"So How Did You Get Interested In Astrology?"
It’s a question which I am often asked and I have to say that my first memories go back to my teenage years - although with no recollection of a definite starting point. There was a sort of general acceptance that astrology (albeit the columns in the newspapers were my sole knowledge at that time) was something which held a certain amount of truth and should not be discarded. I recall struggling to remember the signs of the zodiac in the Scorpio-Capricorn area.
The real journey began in 1986-87 when my professional life was centred around the finances of a steel tube business - not an obvious fit with astrology.
In the autumn of 1986 I was on a personal development course in Scotland where one of the other participants was Jacob Schwartz, an astrologer from Philadelphia - I was fascinated to have met a "real live astrologer." He, lovingly and patiently, answered the many novice questions that my natural curiosity prompted although we didn’t get round to a full chart reading. That was to follow, three months later, when he spent a night at my home in Birmingham, England.
We rose early, around 6 a.m., and he proceeded to dictate into his handheld tape recorder while I sat on the other side of the table, transfixed by the accuracy of his comments. Three hours later, I said that I really did have to get to work and Jacob himself was a little jaded so we quit, with my holding the treasured cassettes that contained information not only about myself but about many of the other members of my family.
Two particular nuggets which sold me on the validity of the art were his pinpointing, to the month, the time when my boss had been sacked and the time when I had had an operation - his diagnosis of the reason for the operation was absolutely accurate and he could have had no possible foreknowledge of these events from the conversations we had had up to the time of the reading.
I gradually digested the contents of the tape, unsure what to do next, as
Jacob Schwartz - the astrologer from Philadelphia whom I met in Scotland and who triggered my interest in astrology in 1986.
Jacob continued his travels.
Five months later I found myself in the presence of another "real live astrologer," the late Roger Elliott who was staying in the same hotel when I was on holiday in the Lake District in the north of England.
I was much too in awe of his public fame to venture a conversation about astrology, a decision I regretted subsequently as I read and enjoyed many of his accessible articles in the Journal of the Astrological Association. When I finally summoned up the courage to talk to him in 1993 I found, to my dismay, that he had died a month earlier. Moral; seize the day.
After listening to a third astrologer giving a talk in July 1987 I finally decided to buy my first astrology books. I ploughed my way through the exhaustive, but somewhat dry, prose of The Astrologer’s Companion by John Filbey, balancing it with the humour and anecdotes of Linda Goodman’s Sun Signs and Love Signs.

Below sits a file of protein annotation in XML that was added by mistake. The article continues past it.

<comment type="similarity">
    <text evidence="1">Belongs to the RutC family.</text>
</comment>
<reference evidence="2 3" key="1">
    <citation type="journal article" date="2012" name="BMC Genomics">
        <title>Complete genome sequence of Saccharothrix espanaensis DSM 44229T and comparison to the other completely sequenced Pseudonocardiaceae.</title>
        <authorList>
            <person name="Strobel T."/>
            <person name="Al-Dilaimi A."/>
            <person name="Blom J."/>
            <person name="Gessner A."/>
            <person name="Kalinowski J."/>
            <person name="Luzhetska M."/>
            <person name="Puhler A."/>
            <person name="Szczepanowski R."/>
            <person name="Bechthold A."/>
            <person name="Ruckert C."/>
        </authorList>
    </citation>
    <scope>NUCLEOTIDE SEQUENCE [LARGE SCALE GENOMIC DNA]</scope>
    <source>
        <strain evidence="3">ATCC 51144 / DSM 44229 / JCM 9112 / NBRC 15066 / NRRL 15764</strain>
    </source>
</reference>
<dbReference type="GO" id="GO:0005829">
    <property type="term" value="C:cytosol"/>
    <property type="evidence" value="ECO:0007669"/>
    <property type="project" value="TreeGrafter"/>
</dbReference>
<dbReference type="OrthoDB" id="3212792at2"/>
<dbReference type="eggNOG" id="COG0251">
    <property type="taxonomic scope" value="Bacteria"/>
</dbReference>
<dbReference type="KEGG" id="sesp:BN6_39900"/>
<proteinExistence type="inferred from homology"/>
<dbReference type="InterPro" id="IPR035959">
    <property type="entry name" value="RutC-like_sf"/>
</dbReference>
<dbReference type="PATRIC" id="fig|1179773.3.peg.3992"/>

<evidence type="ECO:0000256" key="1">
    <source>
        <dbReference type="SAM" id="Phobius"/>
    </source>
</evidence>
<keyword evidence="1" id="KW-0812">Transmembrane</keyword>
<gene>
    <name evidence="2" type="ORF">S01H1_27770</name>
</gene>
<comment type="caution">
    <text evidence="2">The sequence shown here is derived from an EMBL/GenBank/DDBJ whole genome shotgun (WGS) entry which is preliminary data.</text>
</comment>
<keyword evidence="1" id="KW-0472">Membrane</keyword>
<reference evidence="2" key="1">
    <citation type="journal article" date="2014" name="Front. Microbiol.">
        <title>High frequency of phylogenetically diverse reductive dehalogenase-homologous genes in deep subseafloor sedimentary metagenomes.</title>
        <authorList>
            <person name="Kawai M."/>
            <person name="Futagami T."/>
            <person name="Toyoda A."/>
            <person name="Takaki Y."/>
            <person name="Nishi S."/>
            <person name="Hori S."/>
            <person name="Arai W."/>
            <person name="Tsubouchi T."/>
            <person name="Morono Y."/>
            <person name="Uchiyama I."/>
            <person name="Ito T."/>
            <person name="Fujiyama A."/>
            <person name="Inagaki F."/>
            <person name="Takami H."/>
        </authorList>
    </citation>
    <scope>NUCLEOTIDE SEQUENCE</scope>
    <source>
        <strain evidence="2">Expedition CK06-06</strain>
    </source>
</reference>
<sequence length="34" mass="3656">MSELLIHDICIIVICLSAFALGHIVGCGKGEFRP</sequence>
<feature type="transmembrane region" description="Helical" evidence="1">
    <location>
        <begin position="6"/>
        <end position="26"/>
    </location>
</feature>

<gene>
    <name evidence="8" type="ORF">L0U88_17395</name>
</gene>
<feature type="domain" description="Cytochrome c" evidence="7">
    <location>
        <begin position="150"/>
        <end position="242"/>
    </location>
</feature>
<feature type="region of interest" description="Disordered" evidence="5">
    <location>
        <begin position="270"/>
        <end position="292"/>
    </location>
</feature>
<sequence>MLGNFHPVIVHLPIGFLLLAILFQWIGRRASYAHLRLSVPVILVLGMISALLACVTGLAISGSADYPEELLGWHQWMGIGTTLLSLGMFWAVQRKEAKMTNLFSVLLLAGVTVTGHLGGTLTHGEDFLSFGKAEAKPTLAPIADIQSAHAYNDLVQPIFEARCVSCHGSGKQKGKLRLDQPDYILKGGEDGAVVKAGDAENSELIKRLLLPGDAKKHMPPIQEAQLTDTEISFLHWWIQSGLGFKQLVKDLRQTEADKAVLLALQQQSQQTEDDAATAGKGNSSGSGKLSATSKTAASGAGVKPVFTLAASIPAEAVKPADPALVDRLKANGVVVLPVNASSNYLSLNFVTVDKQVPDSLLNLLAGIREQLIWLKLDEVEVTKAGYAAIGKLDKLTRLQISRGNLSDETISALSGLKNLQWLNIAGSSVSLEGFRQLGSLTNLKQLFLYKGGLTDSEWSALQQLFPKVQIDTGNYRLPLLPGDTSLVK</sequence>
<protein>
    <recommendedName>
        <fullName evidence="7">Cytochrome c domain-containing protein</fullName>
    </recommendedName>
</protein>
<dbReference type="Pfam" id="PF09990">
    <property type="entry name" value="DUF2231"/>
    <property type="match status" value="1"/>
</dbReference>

A couple of months later, while visiting a Book Fair at a local synagogue, I found a copy of Anatomy of Fate by Warren Kenton (Z’ev ben Shimon Halevi), a book whose existence seemed to disprove the idea that religion and astrology were mutually exclusive. It was to be four and a half years before I was ready to pursue this line of enquiry any further.
I drew charts and interpreted them for friends, enthused about astrology to whoever would listen (as well as to many who didn’t wish to listen, thus getting myself into a number of avoidable philosophical scrapes) and eventually started to get paid for these services as well as being asked to give talks at various public venues.
I had my chart read again, this time by Lyn Birkbeck who threw many fresh insights my way and was extraordinarily generous with his time to me.
I read Liz Greene and Howard Sasportas, I learned about psychology and the effects of the transpersonal planets; I checked out Gauqelin, and sat in the library playing with my computer in attempts to identify the next earthquake or air crash. But I still got frustrated at what I felt to be the lack of detail which I could elicit from a chart. Where were the books that would give me the sort of accuracy that Jacob had picked up in that first reading?
Meanwhile my business life continued in the fields of accountancy and financial services as well as ad hoc projects such as setting up and running two bookshops and a magazine.
Then, in 1992, came the first of two events which changed my astrological view of the world. In June of that year I attended a workshop in London on Kabbalistic Astrology held by Warren Kenton (Z’ev ben Shimon Halevi) whose book had sat patiently on my shelf, waiting to be read since 1987. This was my introduction to Kabbalah which is one expression of the perennial wisdom underpinning Judaism and Christianity and Halevi's synthesis of Kabbalah, Astrology and Psychology showed me how additional insights into an astrological chart could be gained above and beyond the more usual methods of interpretation.